Conflicts between Hamas and Fatah in the Gaza Strip intensified, prompting Palestinian President Abbas to dissolve the Hamas-led coalition government and declare a state of emergency in June 2007. That month, after winning the Gaza civil war, Hamas continued to control the area, while the Fatah-led emergency cabinet continued to control the West Bank. Such a situation has remained to this day and the Palestinian territories have remained politically divided.

Hamas introduced a one-party dictatorship in the Gaza Strip, strict Sharia laws that were directed against all democratic freedoms, and women, Palestinian Christians and various minorities. Furthermore, Hamas suppresses media freedom, political opposition, and non-governmental organizations, allowing it to rule autocratically. Elections have never been held since the violent takeover of power in 2007, which shows that Hamas leaders fear that they could lose them, which would show that they do not have the support of the majority of the Palestinian population. Egypt and Israel then largely closed their borders with the Gaza Strip, restricting the movement of goods and people. To this day, the two countries largely maintain the blockade of Gaza, forcing more than two million Palestinians to rely on international aid.

Changing international circumstances

The outbreak of the Arab Spring in 2011 strained Hamas’s relations with the governments of Syria and Iran, its main sponsors, as Mashal and other Hamas leaders in Damascus avoided expressing support for the Assad government in quelling the uprising. The following 2012, when it became clear that they would not support Assad, the Hamas leadership was forced to move to Doha and to a lesser extent to Egypt. Mashal then publicly announced that Hamas supports the opposition in Syria – radical Sunni Islamists. Because of this move, Iranian support to Hamas (according to some estimates exceeded 200 million dollars a year) was significantly reduced.

The Hamas administration in Gaza found itself in a difficult situation after the reduction of Iranian aid, and more difficult days followed in 2013 when Egypt’s president, Mohamed Morsi, a member of the Muslim Brotherhood, was ousted and replaced by a government led by a military junta hostile to Hamas. The new Egyptian government tightly controlled the border crossings with the Gaza Strip and closed most of the smuggling tunnels that were the main source of income for Hamas and the primary means of supplying the population there with basic necessities.

In April 2014, Hamas agreed with Fatah to form a new Palestinian government composed exclusively of non-party ministers. The new cabinet was sworn in on June 2 but could not govern the Gaza Strip because Hamas would not allow it. Unable to take over the administration, the Palestinian Authority from Ramallah cut funding to Gaza and imposed sanctions in 2018. Hamas tried to mitigate the damage by taxing the population, but the move was unpopular and led to frequent protests as the population was already impoverished. International humanitarian aid and the easing of the blockade by Israel brought some relief to the population.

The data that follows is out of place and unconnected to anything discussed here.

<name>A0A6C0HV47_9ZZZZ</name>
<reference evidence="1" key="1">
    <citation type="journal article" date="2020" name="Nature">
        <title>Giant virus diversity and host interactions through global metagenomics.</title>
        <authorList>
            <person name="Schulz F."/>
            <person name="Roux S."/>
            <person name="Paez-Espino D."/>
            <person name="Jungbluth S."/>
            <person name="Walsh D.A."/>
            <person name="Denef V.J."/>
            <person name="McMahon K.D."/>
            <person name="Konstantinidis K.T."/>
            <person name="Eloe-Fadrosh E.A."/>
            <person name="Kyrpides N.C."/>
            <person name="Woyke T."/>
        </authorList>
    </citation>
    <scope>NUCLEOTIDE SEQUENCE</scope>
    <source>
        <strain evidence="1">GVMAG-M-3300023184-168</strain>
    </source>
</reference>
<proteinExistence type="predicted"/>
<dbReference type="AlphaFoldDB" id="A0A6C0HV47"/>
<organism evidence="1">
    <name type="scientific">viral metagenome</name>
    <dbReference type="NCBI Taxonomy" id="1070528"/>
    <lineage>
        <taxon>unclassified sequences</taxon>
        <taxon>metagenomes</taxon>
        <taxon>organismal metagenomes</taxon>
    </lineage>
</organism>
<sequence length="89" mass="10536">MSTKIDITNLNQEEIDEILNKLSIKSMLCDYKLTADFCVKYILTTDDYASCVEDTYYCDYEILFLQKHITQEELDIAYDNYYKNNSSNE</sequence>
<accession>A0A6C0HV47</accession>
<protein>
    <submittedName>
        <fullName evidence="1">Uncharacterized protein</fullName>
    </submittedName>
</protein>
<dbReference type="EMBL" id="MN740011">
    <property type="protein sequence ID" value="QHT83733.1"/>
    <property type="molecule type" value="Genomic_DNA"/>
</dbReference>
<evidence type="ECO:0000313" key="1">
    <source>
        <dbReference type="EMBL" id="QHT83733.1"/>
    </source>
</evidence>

Meanwhile, changes in the leadership of Hamas made it possible to get closer to Iran again. Yahya Sinwar, a senior official within the group’s armed wing who became the leader in Gaza in 2017, has been an advocate of improving relations with Iran. Ismail Haniyeh, who replaced Mashal as politburo chairman that same year, improved diplomatic relations and began making appearances in Iran, including the funeral of Qassem Soleimani in 2020 and the inauguration of Iranian President Ebrahim Raisi in 2021.

Movement functioning

Hamas is headed by a politburo operating in exile. Local committees manage basic issues in Gaza and the West Bank. At the time of writing this article, at the start of November, Hamas is still headed by Ismail Haniyeh, who has been operating from Doha, Qatar since 2020. Apart from Qatar, Hamas officials are most active in Turkey, which provides them with refuge. Day-to-day operations in Gaza are overseen by Yahya Sinwar, who previously headed Hamas’s military wing and served 22 years in an Israeli prison for planning the kidnapping and murder of two Israeli soldiers. He was among more than a thousand Palestinian prisoners freed in 2011 in exchange for Israeli soldier Gilad Shalit.

As of June 2021, the de facto Prime Minister of Gaza is Essam al-Da’alis. Mohammed Deif and Marwan Issa command Hamas’s military wing. By the way, Israeli forces killed the founder of the military wing of Hamas, Salah Shehadeh, in an airstrike in 2002, along with 15 civilians. Saleh al-Arouri lives in Lebanon and is the deputy chairman of the Politburo and heads the West Bank branch of the movement since the 2021 internal elections.

Funding the movement

Given that it is designated as a terrorist organization by a large part of the world, Hamas is cut off from the official humanitarian aid that international organizations provide to the PLO in the West Bank. Historically, Palestinian expatriates and private Arab donors covered much of the movement’s funding.

In addition, some Islamic charities in the West have directed money to humanitarian organizations that cooperate with Hamas. Foreign aid mainly arrives in Gaza from Qatar, the West Bank and UN agencies. In 2018, Egypt began allowing some commercial goods to enter Gaza through the Salah al-Din border crossing. As of 2021, Hamas reportedly collected more than $12 million a month from taxes on Egyptian goods imported into Gaza.

Today, Iran is one of Hamas’s biggest donors of money and weapons. The Iranians also train Hamas militants. Iran gives about $100 million a year to Hamas and other Palestinian groups designated by the US as terrorists. Tehran was quick to praise Hamas’s attack on Israel on October 7 this year and pledged its continued support. Qatar is a very generous funder of Hamas, averaging $120 million a year. Turkey, Malaysia, Algeria and Kuwait also provide financial, military and political support to Hamas.

Tactical change of rhetoric